For the second consecutive year, the lowest-scoring game involved a single field goal, and two one-touchdown/PAT games were tied for second.

The top three:
1. UW-Stevens Point 3, UW-Platteville 0, Sept. 29
T2. Luther 7, Cornell 0, Nov. 8
T2. UW-Platteville 7, UW-River Falls 0, Nov. 3

Remember the most bang for the buck
Brockport State’s 70-68 win against Hartwick might not have received the attention it deserved, since it took place in the ECAC Northwest Bowl on the first weekend of the playoffs. In case you missed it, Garet Lynch rushed for a record-setting 429 yards and seven touchdowns as the Golden Eagles rallied from a 62-42 mid-third quarter deficit.

Lynch did most of his damage in the first half, as mentioned above. Brockport rushed for 541 of its 632 yards, while Hartwick found balance in its 700 (344 rushing, 356 passing).

With Franklin leading 48-38 with 9:41 left in the fourth quarter of a playoff game at Otterbein, the Grizzlies had more than 500 yards of passing and minus-1 yard rushing. Then on the first play of the drive, Jon-Erik Bennett broke free for a 63-yard run, and two plays later, QB Chad Rupp ran it in from 12 yards out for his eighth TD of the day.

Logan Deffner caught five of Rupp’s seven TD passes against the Cardinals, and Tony Gregory caught the other two. Deffner had four TD catches in the regular season and Gregory had five, but they both hauled in at least one in each of three playoff games to finish the year with 11 and nine, respectively.

It’s got to be unnerving when you can pass for 328 yards and four TDs and lead your team to 46 points and still lose, as Hope and QB Jake Manning did in Week 2 against Carthage. The Red Men led 56-39 after three quarters and added two more scores after Hope closed the gap to 10. Final: Carthage 70, Hope 46

Dickinson and Juniata combined for more than 1,200 yards in their meeting this year. Dickinson won 53-41.

Remember the mathmetician’s view
According to the 1,173 Division III games included in the Massey Ratings, home teams won 54.3 percent of the time and the team with the better winning percentage or larger cumulative margin going in won about 70 percent.

The average score was about 33-16.

Remember the biggest blowouts
Also from Massey:
1. Huntingdon 76, Principia 0, Week 9 (Nov. 1)
2. Monmouth 69, Grinnell 0, Week 5 (Oct. 4)
3. Mary Hardin-Baylor 67, Howard Payne 0, Week 10 (Nov. 8)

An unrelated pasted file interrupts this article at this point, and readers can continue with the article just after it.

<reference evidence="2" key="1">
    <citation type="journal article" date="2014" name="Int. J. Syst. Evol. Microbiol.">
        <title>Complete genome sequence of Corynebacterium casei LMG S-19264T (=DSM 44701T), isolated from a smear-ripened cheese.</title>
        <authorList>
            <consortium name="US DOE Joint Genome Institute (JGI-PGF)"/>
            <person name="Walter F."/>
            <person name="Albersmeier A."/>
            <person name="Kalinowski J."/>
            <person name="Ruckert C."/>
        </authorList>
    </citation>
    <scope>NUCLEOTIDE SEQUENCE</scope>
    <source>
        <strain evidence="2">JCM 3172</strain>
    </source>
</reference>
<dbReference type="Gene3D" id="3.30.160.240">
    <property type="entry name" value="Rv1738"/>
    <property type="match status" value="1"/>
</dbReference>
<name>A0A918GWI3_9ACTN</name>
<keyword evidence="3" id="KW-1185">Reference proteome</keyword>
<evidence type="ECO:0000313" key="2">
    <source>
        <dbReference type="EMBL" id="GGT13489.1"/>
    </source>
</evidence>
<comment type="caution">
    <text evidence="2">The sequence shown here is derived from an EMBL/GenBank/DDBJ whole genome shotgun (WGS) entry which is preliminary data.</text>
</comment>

The memorable players and coaches

We named our All-Region teams Dec. 9 and our All-American teams are announced during the Stagg Bowl pregame show.

We've already chosen our offensive and defensive players of the year and our coach of the year, in the North, South, East and West, and nationally. The Gagliardi Trophy committee has spoken, and the Liberty Mutual Coach of the Year committee is not far behind. ( staff are on both committees).

Micheli, along with Carnegie Mellon T Brian Freeman, earned one of 15 $18,000 post-graduate scholarships given by the National Football Foundation and the Draddy Trophy folks.

So who influenced 2008 beyond the major award winners?

Remember the players who didn’t take home the Gagliardi Trophy
Kmic comes to mind. Of course, he was Mount Union’s lone nominee for the AFCA all-American team, he seems a lock for’s offensive player of the year … and yeah, we called it in last year’s ATN YIR, that Micheli and his 3.84 GPA in math/physics plus his on-field prowess, would wow the Galiardi committee.

This season, the 10 finalists for the trophy were nine quarterbacks and a running back. So while it made their numbers really easy to compare (I gravitate toward completion percentage, TD-to-INT ratio and efficiency ratings to help compensate for the differences in offensive styles), it didn’t make the decision any easier.

Gagliardi candidates by nature are the cream of the crop, the best 10 of thousands of seniors nationally in the 239 programs. Some guys, quite literally, just can’t win.

Otterbein’s Jack Rafferty sported a 4.0 GPA in religion, had an amazing playoff game (20 of 42 for 336 yards, 5 TD passes and a 10-yard rushing score) and wasn't even the best quarterback on the field that day. He was later named a Gagliardi Trophy candidate, but turned out not to be the best quarterback in his own conference, much less top player in the nation, as Mount Union’s Greg Micheli, also of the OAC, took home the award.

Nate Kmic far surpassed the 2,070 he needed to become the Division III all-time rushing leader, and he also became the NCAA’s all-time rushing leader. He’ll graduate with about every accolade in the book, sans a Gagliardi Trophy, but resting atop this list isn’t bad consolation:

Top Career Rushers, NCAA, all divisions
1. Nate Kmic, Division III Mount Union, 2005-08, 8,074 yards
2. Danny Woodhead, Division II Chadron State, 2004-07, 7,962
3. R.J. Bowers, Division III Grove City, 1997-2000, 7,363
4. Germaine Race, Division II Pittsburg State, 2003-06, 6,985
5. Brian Shay, Division II Emporia State, 1995-98, 6,958
6. Josh Ranek, Division II South Dakota State, 1997-2001, 6,794
7. Ian Smart, Division II C.W. Post, 1999-2002, 6,647
8. Justin Beaver, Division III UW-Whitewater, 2004-07, 6,584
9. Adrian Peterson, Division I-AA (FCS) Georgia Southern, 1998-2001, 6,559